THE BEAR'S LAIR The non-existent contradiction
By Martin Hutchinson
The Keynesian US commentariat, which includes quite a high percentage of nominal Republicans, has been proclaiming a "contradiction" between the needs of economic policy. The need to cut government spending to reduce the deficit is supposedly balanced by ill-effects from declines in government employment- even the Wall Street Journal's economics blog claimed that the US unemployment rate would be 7.1% had governments (mostly state and local) not cut their workforce. In Britain, infinitesimal
spending cuts are blamed for continuing economic stagnation, while the sharp rise in the value-added tax (VAT) is ignored.
This is nonsense. There is no contradiction. Government employment cuts are good, not bad for the economy.
Britain's prolonged, possibly triple-dip recession can be easily explained. Taxes climbed by 1.3% of gross domestic product (GDP) between 2009 and 2011, according to Organization for Economic Cooperation and Development statistics, as pre-election tax cuts were ended and the value-added tax was increased by 2.5 percentage points in January 2011.
That's larger than any OECD member except Chile (which released funds from its Social and Economic Stabilization Fund in 2009, which the OECD perversely counts as negative taxation), France and Iceland.
Even if Keynes were right, and government spending cuts were as economically damaging as tax increases, government spending did not change by anything like as much- government consumption declined from 23.4% of GDP in 2009 to 22.9% of GDP in 2011, before rebounding to 23.5% of GDP in 2012.
In other words, the greatest swing in government consumption was less than half as large as that in taxation, and it has since been more than completely reversed. Add in government investment, and the decline in 2009-11 is 0.9% of GDP, declining to 0.6% of GDP in 2009-12 - still much smaller than the tax effect.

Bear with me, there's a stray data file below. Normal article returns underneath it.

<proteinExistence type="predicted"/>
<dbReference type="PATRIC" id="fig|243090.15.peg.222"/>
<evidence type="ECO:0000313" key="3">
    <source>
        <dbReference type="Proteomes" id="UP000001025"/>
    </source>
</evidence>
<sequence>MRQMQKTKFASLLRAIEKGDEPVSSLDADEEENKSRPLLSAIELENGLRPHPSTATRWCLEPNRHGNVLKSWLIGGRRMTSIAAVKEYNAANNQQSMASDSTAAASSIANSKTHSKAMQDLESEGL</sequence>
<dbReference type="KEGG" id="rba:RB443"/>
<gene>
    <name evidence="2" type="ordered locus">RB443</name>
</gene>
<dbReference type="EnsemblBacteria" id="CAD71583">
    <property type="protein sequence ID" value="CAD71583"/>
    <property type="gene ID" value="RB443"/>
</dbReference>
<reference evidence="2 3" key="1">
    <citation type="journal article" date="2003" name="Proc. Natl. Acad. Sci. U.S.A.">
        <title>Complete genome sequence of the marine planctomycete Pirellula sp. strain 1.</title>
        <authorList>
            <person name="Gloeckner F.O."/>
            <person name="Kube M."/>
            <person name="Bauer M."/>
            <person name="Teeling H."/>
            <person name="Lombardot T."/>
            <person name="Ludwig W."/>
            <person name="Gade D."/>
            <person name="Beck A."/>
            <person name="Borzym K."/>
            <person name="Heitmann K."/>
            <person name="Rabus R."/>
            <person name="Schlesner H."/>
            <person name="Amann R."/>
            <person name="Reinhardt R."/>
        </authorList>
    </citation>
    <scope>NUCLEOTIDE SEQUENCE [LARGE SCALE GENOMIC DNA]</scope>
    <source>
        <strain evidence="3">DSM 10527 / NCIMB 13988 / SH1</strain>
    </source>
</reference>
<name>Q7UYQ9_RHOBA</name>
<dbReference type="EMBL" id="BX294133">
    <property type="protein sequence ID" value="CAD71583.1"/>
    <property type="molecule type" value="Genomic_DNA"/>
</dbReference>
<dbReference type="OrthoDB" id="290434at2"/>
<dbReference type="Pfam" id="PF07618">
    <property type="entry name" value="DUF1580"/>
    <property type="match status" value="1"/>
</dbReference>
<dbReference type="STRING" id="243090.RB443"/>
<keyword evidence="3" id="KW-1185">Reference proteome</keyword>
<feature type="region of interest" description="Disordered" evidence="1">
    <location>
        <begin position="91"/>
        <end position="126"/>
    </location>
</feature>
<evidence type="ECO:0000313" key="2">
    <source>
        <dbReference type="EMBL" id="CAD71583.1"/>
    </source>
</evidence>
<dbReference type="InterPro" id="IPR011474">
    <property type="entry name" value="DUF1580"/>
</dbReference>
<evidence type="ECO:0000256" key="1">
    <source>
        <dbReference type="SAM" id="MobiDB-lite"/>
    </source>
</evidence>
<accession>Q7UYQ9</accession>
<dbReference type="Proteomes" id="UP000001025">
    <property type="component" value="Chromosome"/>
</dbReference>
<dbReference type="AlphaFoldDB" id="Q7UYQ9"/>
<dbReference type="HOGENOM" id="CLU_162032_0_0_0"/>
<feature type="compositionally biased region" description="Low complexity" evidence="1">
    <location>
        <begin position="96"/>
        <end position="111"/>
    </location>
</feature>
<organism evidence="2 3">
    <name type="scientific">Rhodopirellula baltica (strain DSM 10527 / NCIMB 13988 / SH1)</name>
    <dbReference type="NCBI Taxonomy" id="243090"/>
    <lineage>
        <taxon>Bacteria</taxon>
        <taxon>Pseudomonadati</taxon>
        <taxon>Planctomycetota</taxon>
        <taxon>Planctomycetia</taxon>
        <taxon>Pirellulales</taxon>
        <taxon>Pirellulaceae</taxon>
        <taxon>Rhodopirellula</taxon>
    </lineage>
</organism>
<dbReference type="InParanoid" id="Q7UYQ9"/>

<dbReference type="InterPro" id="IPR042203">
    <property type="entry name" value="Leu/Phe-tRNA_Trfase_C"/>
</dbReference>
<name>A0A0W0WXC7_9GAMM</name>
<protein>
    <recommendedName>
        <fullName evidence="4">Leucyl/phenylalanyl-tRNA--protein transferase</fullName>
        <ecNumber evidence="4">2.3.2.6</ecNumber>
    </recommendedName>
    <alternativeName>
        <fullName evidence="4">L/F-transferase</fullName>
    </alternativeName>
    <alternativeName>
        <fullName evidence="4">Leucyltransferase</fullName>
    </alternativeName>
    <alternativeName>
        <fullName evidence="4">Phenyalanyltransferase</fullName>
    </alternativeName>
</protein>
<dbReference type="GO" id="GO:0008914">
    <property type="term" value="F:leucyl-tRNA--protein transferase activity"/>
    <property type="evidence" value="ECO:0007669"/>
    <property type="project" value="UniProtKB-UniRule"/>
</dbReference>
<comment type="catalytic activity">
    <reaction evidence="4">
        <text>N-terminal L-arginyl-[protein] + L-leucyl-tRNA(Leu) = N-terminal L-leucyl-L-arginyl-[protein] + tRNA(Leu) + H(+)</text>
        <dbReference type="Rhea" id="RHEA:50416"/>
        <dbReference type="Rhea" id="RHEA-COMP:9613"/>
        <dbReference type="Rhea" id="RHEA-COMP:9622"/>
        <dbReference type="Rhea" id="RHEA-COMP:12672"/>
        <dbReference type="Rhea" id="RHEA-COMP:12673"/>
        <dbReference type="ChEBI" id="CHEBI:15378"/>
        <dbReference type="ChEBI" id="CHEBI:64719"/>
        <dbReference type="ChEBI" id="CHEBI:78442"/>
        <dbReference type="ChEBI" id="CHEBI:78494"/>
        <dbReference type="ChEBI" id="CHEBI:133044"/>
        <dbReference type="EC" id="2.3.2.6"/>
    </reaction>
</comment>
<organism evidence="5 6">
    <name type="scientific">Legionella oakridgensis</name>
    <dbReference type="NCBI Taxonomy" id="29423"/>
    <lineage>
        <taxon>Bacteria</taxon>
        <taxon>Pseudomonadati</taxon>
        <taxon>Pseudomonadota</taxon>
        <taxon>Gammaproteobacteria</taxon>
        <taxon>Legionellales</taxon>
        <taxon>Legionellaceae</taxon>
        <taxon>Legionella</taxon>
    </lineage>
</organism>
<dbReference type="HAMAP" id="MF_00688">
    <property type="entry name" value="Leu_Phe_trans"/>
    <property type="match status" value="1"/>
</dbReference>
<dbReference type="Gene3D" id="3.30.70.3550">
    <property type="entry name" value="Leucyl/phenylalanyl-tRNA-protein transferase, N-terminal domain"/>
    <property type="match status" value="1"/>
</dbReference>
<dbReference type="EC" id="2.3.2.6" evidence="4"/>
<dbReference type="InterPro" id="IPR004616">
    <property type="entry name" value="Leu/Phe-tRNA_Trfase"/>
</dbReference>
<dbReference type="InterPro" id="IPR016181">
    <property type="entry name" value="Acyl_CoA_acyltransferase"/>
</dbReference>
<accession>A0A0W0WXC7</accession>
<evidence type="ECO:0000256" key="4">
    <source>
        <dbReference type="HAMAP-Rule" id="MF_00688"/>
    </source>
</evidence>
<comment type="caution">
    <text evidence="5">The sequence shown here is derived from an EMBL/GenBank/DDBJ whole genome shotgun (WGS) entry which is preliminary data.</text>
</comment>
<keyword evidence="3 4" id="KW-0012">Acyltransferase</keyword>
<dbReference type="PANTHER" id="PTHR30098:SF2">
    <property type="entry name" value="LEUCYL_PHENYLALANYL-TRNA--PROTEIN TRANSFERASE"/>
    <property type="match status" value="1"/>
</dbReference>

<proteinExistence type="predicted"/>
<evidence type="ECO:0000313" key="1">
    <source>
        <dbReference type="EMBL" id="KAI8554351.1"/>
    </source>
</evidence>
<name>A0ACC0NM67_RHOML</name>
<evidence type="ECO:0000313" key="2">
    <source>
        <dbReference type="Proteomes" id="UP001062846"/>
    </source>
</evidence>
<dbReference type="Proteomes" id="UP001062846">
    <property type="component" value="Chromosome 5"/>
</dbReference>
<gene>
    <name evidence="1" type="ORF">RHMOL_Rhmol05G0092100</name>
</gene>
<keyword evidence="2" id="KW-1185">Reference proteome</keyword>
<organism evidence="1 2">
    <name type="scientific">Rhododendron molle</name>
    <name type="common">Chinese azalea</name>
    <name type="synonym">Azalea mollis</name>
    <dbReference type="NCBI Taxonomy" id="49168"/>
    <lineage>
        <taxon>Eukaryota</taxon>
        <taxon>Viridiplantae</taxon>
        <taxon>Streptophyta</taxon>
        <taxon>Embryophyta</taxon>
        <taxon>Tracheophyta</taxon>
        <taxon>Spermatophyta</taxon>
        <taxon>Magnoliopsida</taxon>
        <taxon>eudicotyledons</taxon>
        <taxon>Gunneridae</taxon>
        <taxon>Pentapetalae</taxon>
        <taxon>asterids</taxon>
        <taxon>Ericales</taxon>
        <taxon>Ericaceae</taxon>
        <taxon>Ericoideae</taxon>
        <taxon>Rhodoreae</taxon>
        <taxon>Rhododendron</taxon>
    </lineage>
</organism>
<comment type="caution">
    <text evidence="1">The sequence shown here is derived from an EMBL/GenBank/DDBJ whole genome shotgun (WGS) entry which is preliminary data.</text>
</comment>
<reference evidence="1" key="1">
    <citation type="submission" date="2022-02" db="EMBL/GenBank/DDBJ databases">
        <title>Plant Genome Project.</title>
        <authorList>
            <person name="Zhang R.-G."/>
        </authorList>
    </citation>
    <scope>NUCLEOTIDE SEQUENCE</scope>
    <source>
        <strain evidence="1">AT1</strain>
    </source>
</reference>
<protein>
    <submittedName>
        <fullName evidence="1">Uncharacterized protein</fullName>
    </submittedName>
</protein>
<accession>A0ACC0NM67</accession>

Add to that an economically suicidal monetary policy (of which more later) a coalition government determination to devote massive public subsidies to investments in wind farms and other greenery which, being hopelessly unprofitable are in the classic Austrian sense "malinvestment'', and a "ring-fencing" of other bloated and unproductive spending sectors such as the National Health Service and foreign aid, and it's not at all surprising the place has enjoyed almost no growth.
Prime Minister David Cameron's much vaunted "austerity" has come overwhelmingly at the expense of the taxpayer, and Britain's current fiscal and monetary policy mix is highly growth-destructive.
In the US, most of the cuts have come at the state and local level. Since the end of 2009, gross private product (GPP), the output of the private sector, has grown by 3.0% per annum, a 50% faster growth rate than GDP as a whole. It is thus not surprising that the private sector has added 6.3 million jobs in the same period whereas government at all levels has lost 637,000.
This does NOT mean, as Keynesians would have you believe, that if only government had added jobs instead of subtracting them, job creation would have been correspondingly more robust. For one simple reason: government is paid for by the private sector.
Whether by borrowing money (which sucks resources out of the bond market) by printing money (which impoverishes private sector savers by keeping interest rates artificially depressed) or by old-fashioned taxation, the government finances its spending by taking from the private sector.